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Tuesday, May 24, 2022
HomeLatest NewsMirror of Finland.

Mirror of Finland.

The most vivid image I have of Lappeenranta, a small Finnish town 30 kilometers from the border with Russia, is a noisy old-fashioned bus driven by a man who does not understand English, listening to American music from the 1960s on a cassette and seemed to be driving us to the ends of the world. The image of the place has stopped in time. At least, that was how it seemed in 2006 when EU foreign ministers met there during Finland’s rotating presidency.

The rest of the country, with its colorful designer sofas, model schools and fast Wi-Fi networks, was more like a cliché that we Southern Europeans have developed about Finland. But this border, dark even in the month of September, reminded us that the country is much bigger than Helsinki. It was also a symbol of peace, more like the one on the other side of the border and away from other European partners. Finland’s cultural, historical and sometimes violent relationship with Russia made meetings with Vladimir Putin especially tense. In that 2006, Finnish Prime Minister Matti Vanhanen was one of the few who dared to mention to Putin the then murder of journalist Anna Politkovskaya. Most European rulers preferred to focus on meat or butter trade agreements. But Finland knew well who she was dealing with.

Since the 1960s, this country has been preparing by training civilians in emergency situations, building a network of sophisticated bunkers, and maintaining a cautious but not naive relationship with its neighbor. His decision not to join NATO, a defensive alliance, had more to do with his own image than disinterest in an organization whose only practical benefit is a commitment that if the country attacks you, other allies—or rather, those few who has significant combat capability – will protect you. Putin forced a change of position, which few people expected a few months ago.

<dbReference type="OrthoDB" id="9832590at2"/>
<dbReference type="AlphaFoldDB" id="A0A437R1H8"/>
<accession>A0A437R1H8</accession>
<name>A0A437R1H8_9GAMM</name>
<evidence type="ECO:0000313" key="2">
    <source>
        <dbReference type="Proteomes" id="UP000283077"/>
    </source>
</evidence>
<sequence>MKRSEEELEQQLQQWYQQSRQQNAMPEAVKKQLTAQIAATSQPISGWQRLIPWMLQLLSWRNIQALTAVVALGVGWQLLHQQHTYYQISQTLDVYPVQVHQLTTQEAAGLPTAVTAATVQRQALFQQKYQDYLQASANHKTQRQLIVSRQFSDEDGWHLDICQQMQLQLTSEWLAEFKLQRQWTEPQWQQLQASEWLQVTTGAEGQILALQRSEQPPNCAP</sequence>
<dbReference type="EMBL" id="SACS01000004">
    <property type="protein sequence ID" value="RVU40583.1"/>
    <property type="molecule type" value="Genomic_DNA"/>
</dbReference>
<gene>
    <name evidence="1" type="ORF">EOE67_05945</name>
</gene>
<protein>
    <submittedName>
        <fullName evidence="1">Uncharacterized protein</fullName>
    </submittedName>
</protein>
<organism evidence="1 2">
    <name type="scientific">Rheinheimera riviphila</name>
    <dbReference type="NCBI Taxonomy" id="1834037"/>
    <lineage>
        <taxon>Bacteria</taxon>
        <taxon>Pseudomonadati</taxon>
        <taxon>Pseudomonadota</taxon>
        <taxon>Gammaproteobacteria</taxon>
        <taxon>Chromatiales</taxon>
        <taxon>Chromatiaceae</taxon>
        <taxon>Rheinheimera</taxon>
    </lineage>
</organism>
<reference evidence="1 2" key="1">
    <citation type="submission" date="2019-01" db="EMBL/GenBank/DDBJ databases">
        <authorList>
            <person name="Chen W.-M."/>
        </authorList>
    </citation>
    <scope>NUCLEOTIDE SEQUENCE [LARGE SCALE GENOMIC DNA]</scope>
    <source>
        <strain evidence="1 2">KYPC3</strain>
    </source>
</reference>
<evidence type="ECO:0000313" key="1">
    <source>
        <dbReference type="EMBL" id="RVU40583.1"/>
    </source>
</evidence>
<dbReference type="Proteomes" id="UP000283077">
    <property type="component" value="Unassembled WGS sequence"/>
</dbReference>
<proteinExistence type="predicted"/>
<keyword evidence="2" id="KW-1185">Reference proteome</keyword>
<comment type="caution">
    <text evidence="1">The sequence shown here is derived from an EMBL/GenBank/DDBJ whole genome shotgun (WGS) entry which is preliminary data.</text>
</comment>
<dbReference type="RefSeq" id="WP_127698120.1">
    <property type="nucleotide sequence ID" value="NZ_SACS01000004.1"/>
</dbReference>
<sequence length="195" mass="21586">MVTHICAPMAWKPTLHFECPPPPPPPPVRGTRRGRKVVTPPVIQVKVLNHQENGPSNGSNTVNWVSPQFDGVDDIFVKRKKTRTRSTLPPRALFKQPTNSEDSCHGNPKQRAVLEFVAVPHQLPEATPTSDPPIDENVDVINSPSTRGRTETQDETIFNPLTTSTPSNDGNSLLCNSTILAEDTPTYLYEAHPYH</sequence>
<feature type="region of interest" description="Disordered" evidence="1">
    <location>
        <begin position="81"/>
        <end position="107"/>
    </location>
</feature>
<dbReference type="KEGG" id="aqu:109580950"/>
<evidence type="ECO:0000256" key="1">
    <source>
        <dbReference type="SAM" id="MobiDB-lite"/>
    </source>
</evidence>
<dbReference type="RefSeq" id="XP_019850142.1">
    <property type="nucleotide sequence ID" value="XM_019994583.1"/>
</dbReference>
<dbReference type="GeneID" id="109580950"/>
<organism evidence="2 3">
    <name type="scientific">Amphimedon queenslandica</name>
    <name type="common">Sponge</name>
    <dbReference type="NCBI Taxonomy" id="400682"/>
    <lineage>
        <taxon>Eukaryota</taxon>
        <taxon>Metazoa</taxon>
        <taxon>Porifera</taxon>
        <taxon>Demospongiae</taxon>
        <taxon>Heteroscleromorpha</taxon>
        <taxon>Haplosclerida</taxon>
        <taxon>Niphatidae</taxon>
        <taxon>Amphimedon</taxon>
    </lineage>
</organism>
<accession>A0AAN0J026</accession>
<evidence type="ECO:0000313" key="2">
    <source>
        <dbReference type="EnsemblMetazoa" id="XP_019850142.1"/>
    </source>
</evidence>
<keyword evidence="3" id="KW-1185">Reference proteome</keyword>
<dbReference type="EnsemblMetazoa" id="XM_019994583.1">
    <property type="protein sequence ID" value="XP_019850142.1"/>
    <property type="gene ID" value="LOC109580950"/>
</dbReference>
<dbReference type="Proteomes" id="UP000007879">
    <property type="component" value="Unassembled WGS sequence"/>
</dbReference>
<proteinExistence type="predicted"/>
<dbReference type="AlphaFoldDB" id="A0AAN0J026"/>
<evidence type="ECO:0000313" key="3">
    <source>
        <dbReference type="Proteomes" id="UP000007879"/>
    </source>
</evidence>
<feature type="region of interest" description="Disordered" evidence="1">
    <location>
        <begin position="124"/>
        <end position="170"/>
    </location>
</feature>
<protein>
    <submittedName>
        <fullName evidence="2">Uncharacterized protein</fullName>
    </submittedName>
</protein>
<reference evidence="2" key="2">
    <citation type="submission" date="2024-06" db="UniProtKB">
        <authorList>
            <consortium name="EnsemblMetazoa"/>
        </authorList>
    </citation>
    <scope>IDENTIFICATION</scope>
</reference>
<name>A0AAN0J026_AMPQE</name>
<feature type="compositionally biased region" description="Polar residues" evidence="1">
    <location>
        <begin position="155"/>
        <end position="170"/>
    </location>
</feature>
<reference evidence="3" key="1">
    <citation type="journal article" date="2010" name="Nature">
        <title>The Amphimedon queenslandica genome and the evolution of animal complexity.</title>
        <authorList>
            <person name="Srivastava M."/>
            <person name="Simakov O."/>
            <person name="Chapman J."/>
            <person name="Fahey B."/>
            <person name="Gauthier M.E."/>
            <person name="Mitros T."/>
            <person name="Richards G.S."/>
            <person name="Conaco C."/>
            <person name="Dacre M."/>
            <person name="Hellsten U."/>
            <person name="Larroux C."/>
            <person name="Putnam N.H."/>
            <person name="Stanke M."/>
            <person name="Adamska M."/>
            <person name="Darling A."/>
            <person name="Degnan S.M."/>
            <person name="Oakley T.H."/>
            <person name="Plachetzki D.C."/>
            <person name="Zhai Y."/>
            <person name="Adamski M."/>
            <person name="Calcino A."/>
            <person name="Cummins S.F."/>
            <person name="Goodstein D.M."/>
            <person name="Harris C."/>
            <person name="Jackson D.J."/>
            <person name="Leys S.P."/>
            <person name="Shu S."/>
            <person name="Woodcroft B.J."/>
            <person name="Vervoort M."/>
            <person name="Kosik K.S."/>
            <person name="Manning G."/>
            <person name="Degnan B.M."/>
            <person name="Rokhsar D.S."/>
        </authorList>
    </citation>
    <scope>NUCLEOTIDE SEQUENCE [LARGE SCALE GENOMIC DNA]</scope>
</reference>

Now in Lappeenranta, locals feel that something is wrong with their neighbors across the border if the Russians were able to invade Ukraine and wreak havoc on the civilian population with which they share so much history, culture, family and language. all in all. . Putin’s cruel and capricious decision has changed the lives of millions of people outside of Ukraine. For many, joining NATO is a guarantee that Russia will not dare with them. And the reality is that this has been the case, based on experience so far. With the exception of a few and minor incursions into foreign airspace, Putin has been hesitant to do business with neighbors to the east that are members of the EU and NATO. Estonia, Latvia and Lithuania, at least for now, remain safe.

For years, diplomats and politicians from countries once under the Soviet yoke have complained that we privileged Westerners in Brussels do not understand their fears and traumas. Now, many of those Europeans from the East Central region of the continent still have to put up with “Western-explaining” Western Europeans, Americans or Latin Americans who explain their problems with Russia or why citizens of Ukraine should have fewer rights than citizens of Ukraine. the rest of the Europeans.

Finnish President Sauli Niinistö summed it up nicely when responding to what he would say to Putin about Finland’s bid for NATO membership: “You caused it: look in the mirror.”


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